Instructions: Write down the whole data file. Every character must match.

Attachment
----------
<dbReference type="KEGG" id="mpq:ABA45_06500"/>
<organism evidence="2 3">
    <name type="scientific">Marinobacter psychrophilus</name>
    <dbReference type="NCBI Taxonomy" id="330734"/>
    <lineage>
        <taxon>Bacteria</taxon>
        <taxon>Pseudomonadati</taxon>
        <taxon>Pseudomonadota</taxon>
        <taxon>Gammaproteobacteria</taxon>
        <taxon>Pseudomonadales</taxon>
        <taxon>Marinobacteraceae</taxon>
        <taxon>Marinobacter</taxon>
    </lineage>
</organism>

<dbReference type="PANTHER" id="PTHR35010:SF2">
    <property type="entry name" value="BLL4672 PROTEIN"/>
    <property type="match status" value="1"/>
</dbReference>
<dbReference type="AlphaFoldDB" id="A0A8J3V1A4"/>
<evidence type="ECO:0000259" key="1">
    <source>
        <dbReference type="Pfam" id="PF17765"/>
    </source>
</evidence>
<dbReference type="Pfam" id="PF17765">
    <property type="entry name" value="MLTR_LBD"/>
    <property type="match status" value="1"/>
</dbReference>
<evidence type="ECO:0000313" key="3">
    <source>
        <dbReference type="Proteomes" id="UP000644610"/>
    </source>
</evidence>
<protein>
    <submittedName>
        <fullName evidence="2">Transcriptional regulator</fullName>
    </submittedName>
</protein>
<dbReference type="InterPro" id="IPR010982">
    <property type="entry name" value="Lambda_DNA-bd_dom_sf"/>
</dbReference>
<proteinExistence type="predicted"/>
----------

<dbReference type="KEGG" id="mpq:ABA45_06500"/>
<organism evidence="2 3">
    <name type="scientific">Marinobacter psychrophilus</name>
    <dbReference type="NCBI Taxonomy" id="330734"/>
    <lineage>
        <taxon>Bacteria</taxon>
        <taxon>Pseudomonadati</taxon>
        <taxon>Pseudomonadota</taxon>
        <taxon>Gammaproteobacteria</taxon>
        <taxon>Pseudomonadales</taxon>
        <taxon>Marinobacteraceae</taxon>
        <taxon>Marinobacter</taxon>
    </lineage>
</organism>

<dbReference type="PANTHER" id="PTHR35010:SF2">
    <property type="entry name" value="BLL4672 PROTEIN"/>
    <property type="match status" value="1"/>
</dbReference>
<dbReference type="AlphaFoldDB" id="A0A8J3V1A4"/>
<evidence type="ECO:0000259" key="1">
    <source>
        <dbReference type="Pfam" id="PF17765"/>
    </source>
</evidence>
<dbReference type="Pfam" id="PF17765">
    <property type="entry name" value="MLTR_LBD"/>
    <property type="match status" value="1"/>
</dbReference>
<evidence type="ECO:0000313" key="3">
    <source>
        <dbReference type="Proteomes" id="UP000644610"/>
    </source>
</evidence>
<protein>
    <submittedName>
        <fullName evidence="2">Transcriptional regulator</fullName>
    </submittedName>
</protein>
<dbReference type="InterPro" id="IPR010982">
    <property type="entry name" value="Lambda_DNA-bd_dom_sf"/>
</dbReference>
<proteinExistence type="predicted"/>